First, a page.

Citigroup (NYSE:C) executive Deborah McWhinney, who arrived five years ago in a wealth management role and wound up running its enterprise payments division, announced Monday that she is leaving the bank.

The timing of her departure, effective at the end of January, was precipitated by an opportunity to join the board of a Fortune 250 concern. She says the offer to serve as an independent director, which she expects will be formalized in February, required that she step down from Citi, which provides banking or cash management services to many of the country's largest corporations — including, apparently, the one pursuing her as a director. She has declined to identify the company for now.

McWhinney, 58, says she's been working with senior executives at Citi on a transition plan for the enterprise payments group, which essentially will be disbanded as its three major startup projects — a digital wallet, a health care payments platform and an electronic commerce platform geared toward multinationals — get folded into the various business lines they were intended to augment.

"There are some ideas for new revenue plans for Citi, but right now what we need to do most is get these [initial three ventures] working really well and bring them to scale," says McWhinney, who spent three years with the enterprise payments division. She was promoted this fall from chief operating officer of the group to its global head after Paul Galant, who previously ran the division, left to become CEO of payments software company VeriFone Systems.

McWhinney, a former Charles Schwab executive hired by Citi in April 2009 to run its personal wealth management business, made some controversial calls in her first two years with the bank, including a decision to shift the bank's brokers from a commission model to a fee-based system. In February 2011, it was announced that McWhinney would join the company's new enterprise payments group, as head of global digital merchant acquiring. That role drew on McWhinney's payments experience as an executive vice president at Visa International, where she worked prior to Schwab.

The enterprise payments group was recognized this year by American Banker as one of the industry's top innovators for its health care payments platform, called Money2 for Health, which has been in pilot mode this year and is scheduled to be rolled out to a broader audience in 2014. McWhinney also has been recognized for her individual work, appearing for the past two years on American Banker's annual list of the 25 Most Powerful Women in Banking.

In an employee memo announcing McWhinney's departure, Citi CEO Michael Corbat notes that "Debby has long planned to spend the later stage of her career leveraging both her business experience as well as her significant not-for-profit board service. She is now turning her vision into action and has been asked to join the board of a Fortune 250 company."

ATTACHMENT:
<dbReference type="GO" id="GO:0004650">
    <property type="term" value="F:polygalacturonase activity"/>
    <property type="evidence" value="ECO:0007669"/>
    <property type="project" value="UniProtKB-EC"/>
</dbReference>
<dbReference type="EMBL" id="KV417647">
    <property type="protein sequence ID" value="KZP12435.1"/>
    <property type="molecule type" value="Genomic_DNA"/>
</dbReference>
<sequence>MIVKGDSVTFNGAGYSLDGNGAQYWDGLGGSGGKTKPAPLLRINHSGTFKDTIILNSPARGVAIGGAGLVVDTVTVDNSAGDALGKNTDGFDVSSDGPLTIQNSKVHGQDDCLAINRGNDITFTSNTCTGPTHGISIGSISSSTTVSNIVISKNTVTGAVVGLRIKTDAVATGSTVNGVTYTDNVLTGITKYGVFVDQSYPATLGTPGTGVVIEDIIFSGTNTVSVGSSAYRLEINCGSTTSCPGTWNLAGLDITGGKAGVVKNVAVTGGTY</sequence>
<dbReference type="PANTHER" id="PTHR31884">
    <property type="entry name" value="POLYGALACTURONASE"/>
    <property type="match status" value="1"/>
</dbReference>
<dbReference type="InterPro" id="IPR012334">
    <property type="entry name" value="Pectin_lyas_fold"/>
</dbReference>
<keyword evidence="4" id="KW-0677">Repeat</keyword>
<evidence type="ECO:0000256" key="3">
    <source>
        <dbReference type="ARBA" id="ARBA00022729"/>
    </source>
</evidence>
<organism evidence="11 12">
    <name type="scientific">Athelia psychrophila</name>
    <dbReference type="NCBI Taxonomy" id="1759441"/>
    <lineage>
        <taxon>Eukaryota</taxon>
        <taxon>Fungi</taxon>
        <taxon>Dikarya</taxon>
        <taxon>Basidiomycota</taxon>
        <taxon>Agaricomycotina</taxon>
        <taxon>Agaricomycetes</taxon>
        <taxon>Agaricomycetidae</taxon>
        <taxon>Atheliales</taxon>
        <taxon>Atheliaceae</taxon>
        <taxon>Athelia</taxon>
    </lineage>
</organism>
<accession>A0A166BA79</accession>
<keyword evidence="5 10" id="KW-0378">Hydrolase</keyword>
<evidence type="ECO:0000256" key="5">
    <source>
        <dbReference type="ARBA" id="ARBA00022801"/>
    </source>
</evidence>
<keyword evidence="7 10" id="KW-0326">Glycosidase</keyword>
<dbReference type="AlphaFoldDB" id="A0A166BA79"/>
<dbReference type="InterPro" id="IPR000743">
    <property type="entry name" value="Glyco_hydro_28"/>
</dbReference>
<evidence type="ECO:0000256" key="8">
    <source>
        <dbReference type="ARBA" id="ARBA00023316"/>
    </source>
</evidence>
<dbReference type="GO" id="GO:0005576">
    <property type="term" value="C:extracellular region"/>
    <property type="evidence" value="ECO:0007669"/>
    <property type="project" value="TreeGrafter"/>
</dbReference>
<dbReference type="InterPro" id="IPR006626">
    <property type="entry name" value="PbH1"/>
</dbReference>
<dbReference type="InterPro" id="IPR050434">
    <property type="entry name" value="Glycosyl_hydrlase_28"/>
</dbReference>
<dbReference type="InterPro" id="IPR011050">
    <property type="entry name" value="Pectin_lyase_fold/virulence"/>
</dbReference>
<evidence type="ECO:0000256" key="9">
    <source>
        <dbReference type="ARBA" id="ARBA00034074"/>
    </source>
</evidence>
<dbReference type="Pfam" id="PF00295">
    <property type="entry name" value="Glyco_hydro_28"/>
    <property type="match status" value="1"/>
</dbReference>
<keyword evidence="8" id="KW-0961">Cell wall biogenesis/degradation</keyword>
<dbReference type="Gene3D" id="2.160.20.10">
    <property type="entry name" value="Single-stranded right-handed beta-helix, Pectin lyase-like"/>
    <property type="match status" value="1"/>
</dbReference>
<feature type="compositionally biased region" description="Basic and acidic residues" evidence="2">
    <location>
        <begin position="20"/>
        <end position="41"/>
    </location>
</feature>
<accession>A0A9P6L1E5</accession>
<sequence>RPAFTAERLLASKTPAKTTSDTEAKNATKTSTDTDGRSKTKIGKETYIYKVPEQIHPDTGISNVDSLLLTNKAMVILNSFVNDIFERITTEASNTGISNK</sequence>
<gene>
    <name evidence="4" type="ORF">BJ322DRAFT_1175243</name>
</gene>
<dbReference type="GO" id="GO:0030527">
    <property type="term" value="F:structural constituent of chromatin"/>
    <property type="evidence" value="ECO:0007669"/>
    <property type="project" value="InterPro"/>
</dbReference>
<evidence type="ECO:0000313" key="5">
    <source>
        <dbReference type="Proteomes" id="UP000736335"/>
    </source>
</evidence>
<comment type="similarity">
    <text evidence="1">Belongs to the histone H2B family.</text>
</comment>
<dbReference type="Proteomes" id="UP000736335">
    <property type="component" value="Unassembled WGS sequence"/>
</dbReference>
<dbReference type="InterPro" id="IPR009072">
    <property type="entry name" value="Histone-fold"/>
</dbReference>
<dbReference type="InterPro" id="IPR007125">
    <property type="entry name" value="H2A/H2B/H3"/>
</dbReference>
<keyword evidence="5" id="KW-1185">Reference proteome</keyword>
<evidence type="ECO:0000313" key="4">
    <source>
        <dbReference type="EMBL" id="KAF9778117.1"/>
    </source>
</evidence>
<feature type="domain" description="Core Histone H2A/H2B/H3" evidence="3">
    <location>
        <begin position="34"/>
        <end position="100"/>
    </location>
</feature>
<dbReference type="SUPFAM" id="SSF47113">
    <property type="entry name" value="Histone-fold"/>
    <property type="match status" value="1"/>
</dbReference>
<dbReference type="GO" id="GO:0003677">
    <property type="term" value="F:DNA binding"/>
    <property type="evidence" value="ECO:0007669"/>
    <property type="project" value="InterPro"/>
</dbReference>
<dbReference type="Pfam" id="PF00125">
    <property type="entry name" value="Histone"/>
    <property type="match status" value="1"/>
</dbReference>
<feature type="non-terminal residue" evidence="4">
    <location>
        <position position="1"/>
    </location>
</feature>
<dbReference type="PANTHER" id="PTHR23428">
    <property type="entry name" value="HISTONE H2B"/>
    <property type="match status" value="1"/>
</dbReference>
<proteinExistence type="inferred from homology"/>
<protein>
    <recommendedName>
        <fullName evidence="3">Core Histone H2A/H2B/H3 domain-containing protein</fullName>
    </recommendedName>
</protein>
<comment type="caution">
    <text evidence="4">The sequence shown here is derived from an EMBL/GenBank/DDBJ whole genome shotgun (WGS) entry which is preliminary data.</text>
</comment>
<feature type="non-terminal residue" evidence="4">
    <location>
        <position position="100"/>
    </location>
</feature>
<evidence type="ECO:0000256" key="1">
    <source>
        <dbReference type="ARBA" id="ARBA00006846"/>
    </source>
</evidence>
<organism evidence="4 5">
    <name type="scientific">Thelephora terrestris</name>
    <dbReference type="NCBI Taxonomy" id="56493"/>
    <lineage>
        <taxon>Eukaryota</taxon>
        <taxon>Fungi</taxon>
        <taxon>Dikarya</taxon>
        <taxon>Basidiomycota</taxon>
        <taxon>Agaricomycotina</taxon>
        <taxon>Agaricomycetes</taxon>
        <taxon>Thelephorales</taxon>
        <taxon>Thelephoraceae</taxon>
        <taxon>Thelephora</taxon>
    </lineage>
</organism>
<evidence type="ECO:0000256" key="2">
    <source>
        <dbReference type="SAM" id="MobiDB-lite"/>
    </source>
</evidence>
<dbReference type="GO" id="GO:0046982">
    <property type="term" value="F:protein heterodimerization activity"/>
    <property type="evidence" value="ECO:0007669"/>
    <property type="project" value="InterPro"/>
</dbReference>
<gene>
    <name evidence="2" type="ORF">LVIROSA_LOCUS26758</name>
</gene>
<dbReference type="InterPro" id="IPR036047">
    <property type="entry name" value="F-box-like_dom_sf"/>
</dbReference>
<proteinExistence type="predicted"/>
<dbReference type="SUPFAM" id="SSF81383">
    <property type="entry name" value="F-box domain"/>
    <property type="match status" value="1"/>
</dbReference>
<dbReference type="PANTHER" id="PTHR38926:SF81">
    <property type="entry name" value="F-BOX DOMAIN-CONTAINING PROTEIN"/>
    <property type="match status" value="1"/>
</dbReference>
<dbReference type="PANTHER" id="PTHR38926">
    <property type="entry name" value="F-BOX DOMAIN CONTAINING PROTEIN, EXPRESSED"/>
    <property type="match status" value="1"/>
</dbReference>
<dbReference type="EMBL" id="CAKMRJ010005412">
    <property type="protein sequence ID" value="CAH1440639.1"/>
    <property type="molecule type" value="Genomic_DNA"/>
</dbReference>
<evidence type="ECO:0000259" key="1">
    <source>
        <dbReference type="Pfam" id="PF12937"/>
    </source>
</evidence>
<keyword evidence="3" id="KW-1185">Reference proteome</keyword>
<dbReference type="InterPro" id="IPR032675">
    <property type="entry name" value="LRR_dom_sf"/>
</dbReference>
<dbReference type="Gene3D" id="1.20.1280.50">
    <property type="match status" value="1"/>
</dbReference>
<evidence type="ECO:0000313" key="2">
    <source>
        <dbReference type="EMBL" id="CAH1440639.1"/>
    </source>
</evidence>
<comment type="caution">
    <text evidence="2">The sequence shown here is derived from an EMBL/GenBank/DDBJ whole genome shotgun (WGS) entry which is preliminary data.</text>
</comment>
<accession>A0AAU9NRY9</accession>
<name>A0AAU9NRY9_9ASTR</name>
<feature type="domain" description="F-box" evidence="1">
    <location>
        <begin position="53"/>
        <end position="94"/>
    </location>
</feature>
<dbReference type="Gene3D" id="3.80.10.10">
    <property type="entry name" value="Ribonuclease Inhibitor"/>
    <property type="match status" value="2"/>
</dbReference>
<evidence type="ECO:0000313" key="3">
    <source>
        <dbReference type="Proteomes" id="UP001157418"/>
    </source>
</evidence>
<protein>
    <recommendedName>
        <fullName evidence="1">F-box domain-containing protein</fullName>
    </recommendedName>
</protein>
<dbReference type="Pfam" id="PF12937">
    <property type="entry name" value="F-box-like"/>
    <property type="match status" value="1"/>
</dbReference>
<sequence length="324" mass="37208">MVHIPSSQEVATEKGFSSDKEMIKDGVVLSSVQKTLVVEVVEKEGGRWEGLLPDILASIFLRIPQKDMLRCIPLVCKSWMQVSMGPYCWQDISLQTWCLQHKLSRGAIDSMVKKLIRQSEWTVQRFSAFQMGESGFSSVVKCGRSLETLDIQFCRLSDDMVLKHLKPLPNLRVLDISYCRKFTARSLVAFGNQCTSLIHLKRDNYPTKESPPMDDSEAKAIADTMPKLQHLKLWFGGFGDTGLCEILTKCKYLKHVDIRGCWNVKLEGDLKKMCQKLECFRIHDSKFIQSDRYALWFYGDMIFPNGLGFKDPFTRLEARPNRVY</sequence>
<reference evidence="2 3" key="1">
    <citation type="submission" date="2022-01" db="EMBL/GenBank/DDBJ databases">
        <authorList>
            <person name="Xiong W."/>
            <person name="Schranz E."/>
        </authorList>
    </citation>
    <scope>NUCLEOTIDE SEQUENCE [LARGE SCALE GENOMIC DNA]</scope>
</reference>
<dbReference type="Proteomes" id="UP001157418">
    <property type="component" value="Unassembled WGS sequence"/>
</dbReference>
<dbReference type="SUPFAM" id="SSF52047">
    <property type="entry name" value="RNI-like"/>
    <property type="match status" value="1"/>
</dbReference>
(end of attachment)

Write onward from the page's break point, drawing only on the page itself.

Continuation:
McWhinney currently serves on the board of trustees for the Institute for Defense Analysis and the California Institute of Technology.

As co-head of Citi Women, the company's networking group for female executives, McWhinney has been a strong proponent of using nonprofit board service as a stepping stone to corporate board appointments. One of the first subcommittees she formed at Citi Women, she says, was focused on getting more women on the boards of top nonprofits.

McWhinney, who has participated on more than 20 nonprofit, for-profit and internal company boards, says that in the past dozen years, her paths had crossed with several members of the corporate board she plans to join in February. She says those relationships were critical to her next opportunity, which she hopes will make further cracks in the glass ceiling for women in the corporate world.

"I think the next frontier for women is going to be on corporate boards," she says.

The increased demand for directors with knowledge befitting an audit committee or an in-depth understanding of a company's financials bodes well for financial services executives who want to parlay their experience into board appointments, she adds.

McWhinney says she expects the next stage of her career might also include investments and mentorship roles with startups - an interest that she says is based at least in part on "how much I have learned being involved in global payments and digital transformation while at Citi."

But for now she is focused on winding down her work with the enterprise payments group and helping her Citi Women co-chair, markets executive Suni Harford, to maintain the program's momentum while identifying its next generation of leadership.